Why Tune a Piano?
Wednesday, March 14, 2012 at 3:52PM
david donovan

All pianos should be tuned professionally at least once per year to compensate for the seasonal fluctuations in temperature and humidity. Even in our moderate west coast climate the wood, felt and wire react to the changes causing even the highest quality piano to fall out of tune. If left for too many years  the "pitch" of the piano will continue to drop. This will have many effects. The first and most important one to you, the piano player, is that it will prevent you from developing and maintaining your musical ear. Another effect is that the strings and parts will settle into new and undesirable positions. Therefore when it comes to retuning the piano the strings and parts will have to stretch and move back to their proper locations. In so doing there will be a time of settling and stretching where the piano will then require one or more follow-up tunings to stabilize it.

What changes?

-with an increase in humidity the wood of the spruce sound board swells, increasing the crown (curve) lifting the bridges and strings causing the pitch to go sharp.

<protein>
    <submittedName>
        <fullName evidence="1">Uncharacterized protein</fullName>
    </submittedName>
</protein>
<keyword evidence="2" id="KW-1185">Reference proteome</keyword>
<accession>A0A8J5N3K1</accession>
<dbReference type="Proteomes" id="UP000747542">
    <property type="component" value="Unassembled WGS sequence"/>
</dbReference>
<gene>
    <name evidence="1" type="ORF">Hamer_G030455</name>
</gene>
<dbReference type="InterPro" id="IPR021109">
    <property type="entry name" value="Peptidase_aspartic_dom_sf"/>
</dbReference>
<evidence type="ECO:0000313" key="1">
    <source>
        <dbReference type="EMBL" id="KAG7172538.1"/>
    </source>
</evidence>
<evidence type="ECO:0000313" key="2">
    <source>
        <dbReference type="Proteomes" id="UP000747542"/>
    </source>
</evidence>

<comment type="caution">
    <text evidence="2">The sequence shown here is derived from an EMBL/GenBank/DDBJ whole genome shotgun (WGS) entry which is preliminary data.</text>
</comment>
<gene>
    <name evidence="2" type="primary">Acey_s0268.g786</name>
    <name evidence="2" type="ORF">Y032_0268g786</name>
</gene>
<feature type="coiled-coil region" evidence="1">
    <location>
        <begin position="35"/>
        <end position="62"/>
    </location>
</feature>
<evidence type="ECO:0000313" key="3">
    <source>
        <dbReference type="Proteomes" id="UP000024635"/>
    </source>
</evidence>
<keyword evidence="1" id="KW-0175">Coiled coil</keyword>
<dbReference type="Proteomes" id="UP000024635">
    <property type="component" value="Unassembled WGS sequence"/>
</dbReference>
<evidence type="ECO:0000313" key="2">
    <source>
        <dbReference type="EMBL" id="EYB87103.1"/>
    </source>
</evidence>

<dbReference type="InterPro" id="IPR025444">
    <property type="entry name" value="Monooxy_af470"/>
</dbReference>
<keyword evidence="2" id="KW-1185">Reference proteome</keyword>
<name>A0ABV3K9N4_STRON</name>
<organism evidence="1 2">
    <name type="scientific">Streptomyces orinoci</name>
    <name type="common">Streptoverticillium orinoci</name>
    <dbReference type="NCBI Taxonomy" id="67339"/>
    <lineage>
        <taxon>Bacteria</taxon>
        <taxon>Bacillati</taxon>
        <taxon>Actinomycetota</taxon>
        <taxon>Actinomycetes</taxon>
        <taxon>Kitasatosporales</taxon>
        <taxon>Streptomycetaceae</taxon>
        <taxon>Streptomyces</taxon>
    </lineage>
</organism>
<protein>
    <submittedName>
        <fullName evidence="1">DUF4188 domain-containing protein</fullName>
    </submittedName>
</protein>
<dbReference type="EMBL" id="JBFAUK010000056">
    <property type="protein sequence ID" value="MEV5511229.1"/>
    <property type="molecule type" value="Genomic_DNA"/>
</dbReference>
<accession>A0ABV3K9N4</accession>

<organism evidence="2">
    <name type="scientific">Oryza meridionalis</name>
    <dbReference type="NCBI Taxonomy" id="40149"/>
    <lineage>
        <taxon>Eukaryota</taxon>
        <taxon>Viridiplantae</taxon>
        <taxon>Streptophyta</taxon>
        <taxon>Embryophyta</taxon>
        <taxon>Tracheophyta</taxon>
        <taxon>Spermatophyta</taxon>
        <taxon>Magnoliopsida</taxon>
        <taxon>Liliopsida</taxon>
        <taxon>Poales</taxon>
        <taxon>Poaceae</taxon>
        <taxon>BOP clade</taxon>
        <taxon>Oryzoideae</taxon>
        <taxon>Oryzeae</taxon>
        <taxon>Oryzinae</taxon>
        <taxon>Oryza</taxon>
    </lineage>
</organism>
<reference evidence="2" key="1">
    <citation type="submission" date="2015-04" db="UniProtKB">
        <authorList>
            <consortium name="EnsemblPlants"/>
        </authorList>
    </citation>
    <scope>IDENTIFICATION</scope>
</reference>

-with a drop in humidity the soundboard crown flattens lowering the strings and causing the pitch to go flat.

-with temperature increase such as direct sunlight, the strings warm up causing a pitch change.

-a cold basement or garage would initially cause the pitch to go sharp.

These are just a few of the effects of climate on your piano.

Moving a piano from house to house may jar the piano out of tune, however, a small move across a room without much jarring should not effect the tuning.

Heavy prolonged playing/practicing may knock the  piano out of tune as well as other potential damaging effects. However, this is what it is made for.

With regular service visits a competent technician will observe and advise you, the owner, of any improvements that could be made to your piano.

Article originally appeared on Donovan's Piano Service (http://www.donovanspianoservice.ca/).
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